Thoughts from the Daf
Zevachim 48: Go North
“The ox and goat of Yom Kippur are slaughtered in the north” (Zevachim 47a). As we discussed in our last post, the fifth perek of masechet Zevachim details where in the Temple each of the sacrifices were to be slaughtered, who could eat them, until when they could be eaten and what was to be done with their blood. With the sacrifices of Yom Kippur offering atonement like no other, it makes...Continue Reading »
Zevachim 47: I Agree!
Other than belief in G-d, there is almost nothing in Judaism that is not subject to debate. Does G-d have a body? Should Biblical stories be understood literally? Is the Mishkan (and korbanot) an ideal or a concession to human weakness? What will the Messianic era look like? On and on it goes. And this before we even discuss the thousands of halachic debates that appear on almost every page in the Talmud. The opening teaching...Continue Reading »
Time to Vote
For those living in the Province of Ontario—that includes yours truly—today is Election Day! (For those who do not live in Ontario, count yourself lucky that you are unable to vote in today’s election.) While Jewish law may quibble with some of the modern applications of democracy, we can proudly say that Jewish teachings are what form the bedrock of democratic values. Sanctity of life, equality before the law,...Continue Reading »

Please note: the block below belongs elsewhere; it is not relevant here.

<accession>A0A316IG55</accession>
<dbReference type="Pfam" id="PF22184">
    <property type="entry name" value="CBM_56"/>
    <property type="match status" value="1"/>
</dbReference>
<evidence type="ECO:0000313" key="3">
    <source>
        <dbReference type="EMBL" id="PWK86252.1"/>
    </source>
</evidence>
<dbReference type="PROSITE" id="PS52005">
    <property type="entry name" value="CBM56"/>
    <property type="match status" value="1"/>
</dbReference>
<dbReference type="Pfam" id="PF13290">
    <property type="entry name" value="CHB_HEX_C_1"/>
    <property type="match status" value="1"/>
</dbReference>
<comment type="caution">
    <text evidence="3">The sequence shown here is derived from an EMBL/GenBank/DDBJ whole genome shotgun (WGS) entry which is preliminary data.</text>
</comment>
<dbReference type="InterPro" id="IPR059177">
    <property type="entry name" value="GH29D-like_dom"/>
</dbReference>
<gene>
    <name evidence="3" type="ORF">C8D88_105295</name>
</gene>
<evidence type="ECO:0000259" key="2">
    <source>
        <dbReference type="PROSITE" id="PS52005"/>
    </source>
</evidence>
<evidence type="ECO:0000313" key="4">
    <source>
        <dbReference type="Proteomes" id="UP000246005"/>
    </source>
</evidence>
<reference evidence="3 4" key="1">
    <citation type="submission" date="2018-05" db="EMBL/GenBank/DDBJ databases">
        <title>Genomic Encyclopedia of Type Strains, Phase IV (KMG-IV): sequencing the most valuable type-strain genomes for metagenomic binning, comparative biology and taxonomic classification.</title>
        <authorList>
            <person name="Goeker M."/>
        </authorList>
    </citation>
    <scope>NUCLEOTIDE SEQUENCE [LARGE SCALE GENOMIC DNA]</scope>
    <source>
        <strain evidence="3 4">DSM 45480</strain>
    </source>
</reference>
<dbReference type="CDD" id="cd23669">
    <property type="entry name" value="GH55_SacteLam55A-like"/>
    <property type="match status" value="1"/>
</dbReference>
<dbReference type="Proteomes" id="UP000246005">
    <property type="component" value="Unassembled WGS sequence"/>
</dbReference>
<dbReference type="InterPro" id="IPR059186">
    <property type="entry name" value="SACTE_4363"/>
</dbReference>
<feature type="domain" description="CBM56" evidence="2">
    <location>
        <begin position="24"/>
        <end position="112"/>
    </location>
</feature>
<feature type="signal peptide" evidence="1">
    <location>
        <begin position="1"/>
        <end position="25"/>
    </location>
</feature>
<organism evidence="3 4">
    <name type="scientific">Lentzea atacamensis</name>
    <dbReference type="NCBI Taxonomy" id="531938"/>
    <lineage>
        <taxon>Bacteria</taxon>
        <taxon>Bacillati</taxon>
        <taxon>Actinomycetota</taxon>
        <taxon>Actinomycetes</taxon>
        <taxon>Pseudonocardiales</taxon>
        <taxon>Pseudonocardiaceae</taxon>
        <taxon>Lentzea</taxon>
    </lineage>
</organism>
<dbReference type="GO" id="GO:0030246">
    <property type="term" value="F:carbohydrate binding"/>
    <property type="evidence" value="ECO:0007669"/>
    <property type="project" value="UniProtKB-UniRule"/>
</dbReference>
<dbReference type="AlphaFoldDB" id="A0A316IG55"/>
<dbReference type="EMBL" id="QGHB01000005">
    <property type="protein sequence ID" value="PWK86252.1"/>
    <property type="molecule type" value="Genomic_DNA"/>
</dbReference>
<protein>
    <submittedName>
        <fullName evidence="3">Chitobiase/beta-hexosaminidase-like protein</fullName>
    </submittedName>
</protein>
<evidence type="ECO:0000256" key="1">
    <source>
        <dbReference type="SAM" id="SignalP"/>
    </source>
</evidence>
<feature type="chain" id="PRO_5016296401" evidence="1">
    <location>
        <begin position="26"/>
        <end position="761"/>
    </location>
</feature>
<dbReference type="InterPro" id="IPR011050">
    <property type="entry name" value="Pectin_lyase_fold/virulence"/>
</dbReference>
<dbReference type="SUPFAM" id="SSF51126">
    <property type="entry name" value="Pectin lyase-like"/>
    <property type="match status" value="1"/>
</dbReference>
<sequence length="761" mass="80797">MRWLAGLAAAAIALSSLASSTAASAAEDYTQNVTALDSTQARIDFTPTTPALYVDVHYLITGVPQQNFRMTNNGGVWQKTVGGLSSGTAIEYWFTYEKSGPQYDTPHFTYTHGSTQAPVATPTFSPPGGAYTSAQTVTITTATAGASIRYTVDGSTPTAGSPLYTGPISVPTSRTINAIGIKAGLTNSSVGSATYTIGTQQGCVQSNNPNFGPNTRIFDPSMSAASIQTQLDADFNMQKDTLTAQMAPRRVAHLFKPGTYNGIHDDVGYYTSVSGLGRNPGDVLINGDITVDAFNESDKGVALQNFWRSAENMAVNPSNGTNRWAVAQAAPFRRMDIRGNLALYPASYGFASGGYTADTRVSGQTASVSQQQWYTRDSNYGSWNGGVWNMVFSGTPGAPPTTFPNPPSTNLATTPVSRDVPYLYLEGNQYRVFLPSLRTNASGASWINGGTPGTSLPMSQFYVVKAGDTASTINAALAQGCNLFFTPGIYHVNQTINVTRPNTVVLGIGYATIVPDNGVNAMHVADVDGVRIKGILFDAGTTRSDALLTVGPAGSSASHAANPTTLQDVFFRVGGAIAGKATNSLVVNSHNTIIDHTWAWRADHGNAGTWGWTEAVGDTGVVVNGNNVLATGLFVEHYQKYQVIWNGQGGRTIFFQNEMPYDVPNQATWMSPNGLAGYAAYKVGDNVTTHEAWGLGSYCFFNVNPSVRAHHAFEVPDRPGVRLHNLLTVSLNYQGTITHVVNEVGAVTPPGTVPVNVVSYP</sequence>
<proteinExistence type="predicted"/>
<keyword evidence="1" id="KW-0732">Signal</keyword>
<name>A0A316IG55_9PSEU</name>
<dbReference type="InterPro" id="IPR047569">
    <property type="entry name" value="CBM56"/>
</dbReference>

Zevachim 46: What's On Your Mind?
One of the classic debates of the Talmud – and one with no clear resolution – is whether or not mitzvoth tzreechot kavanah. The term kavanah, which literally means “direction”, is not easy to translate into precise halachic terminology, but is generally understood to mean focus and concentration on what one is doing. In numerous discussions in the Talmud (see, for example, Brachot 13a)...Continue Reading »
Zevachim 38: Do it Right
One of the first innovations of the Reform movement was the removal from the siddur of all references to Zion and the Temple. The emerging democracies of Europe, which had begun to treat the Jews as equal citizens, were to be our home. The idea of yearning for the return to Jerusalem was a relic of a bygone era and the notion of sacrifices in modernity viewed as absurd. Judaism, they argued, had moved beyond that stage in its...Continue Reading »